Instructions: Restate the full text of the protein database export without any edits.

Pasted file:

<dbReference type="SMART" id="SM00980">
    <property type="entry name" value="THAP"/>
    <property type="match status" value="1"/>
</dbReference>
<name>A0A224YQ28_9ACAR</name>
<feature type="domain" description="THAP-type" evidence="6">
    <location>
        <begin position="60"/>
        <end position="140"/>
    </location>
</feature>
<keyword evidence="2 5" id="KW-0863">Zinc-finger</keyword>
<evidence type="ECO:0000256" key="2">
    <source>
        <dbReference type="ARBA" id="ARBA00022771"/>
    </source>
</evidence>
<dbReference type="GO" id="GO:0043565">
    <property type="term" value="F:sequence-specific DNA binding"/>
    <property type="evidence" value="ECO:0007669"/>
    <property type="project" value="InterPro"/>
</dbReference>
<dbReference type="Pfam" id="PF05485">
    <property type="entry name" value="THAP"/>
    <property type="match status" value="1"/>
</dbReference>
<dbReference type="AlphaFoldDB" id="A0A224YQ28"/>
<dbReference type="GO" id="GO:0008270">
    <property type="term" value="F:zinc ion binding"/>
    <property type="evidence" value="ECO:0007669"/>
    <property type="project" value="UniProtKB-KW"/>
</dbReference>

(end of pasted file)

<dbReference type="SMART" id="SM00980">
    <property type="entry name" value="THAP"/>
    <property type="match status" value="1"/>
</dbReference>
<name>A0A224YQ28_9ACAR</name>
<feature type="domain" description="THAP-type" evidence="6">
    <location>
        <begin position="60"/>
        <end position="140"/>
    </location>
</feature>
<keyword evidence="2 5" id="KW-0863">Zinc-finger</keyword>
<evidence type="ECO:0000256" key="2">
    <source>
        <dbReference type="ARBA" id="ARBA00022771"/>
    </source>
</evidence>
<dbReference type="GO" id="GO:0043565">
    <property type="term" value="F:sequence-specific DNA binding"/>
    <property type="evidence" value="ECO:0007669"/>
    <property type="project" value="InterPro"/>
</dbReference>
<dbReference type="Pfam" id="PF05485">
    <property type="entry name" value="THAP"/>
    <property type="match status" value="1"/>
</dbReference>
<dbReference type="AlphaFoldDB" id="A0A224YQ28"/>
<dbReference type="GO" id="GO:0008270">
    <property type="term" value="F:zinc ion binding"/>
    <property type="evidence" value="ECO:0007669"/>
    <property type="project" value="UniProtKB-KW"/>
</dbReference>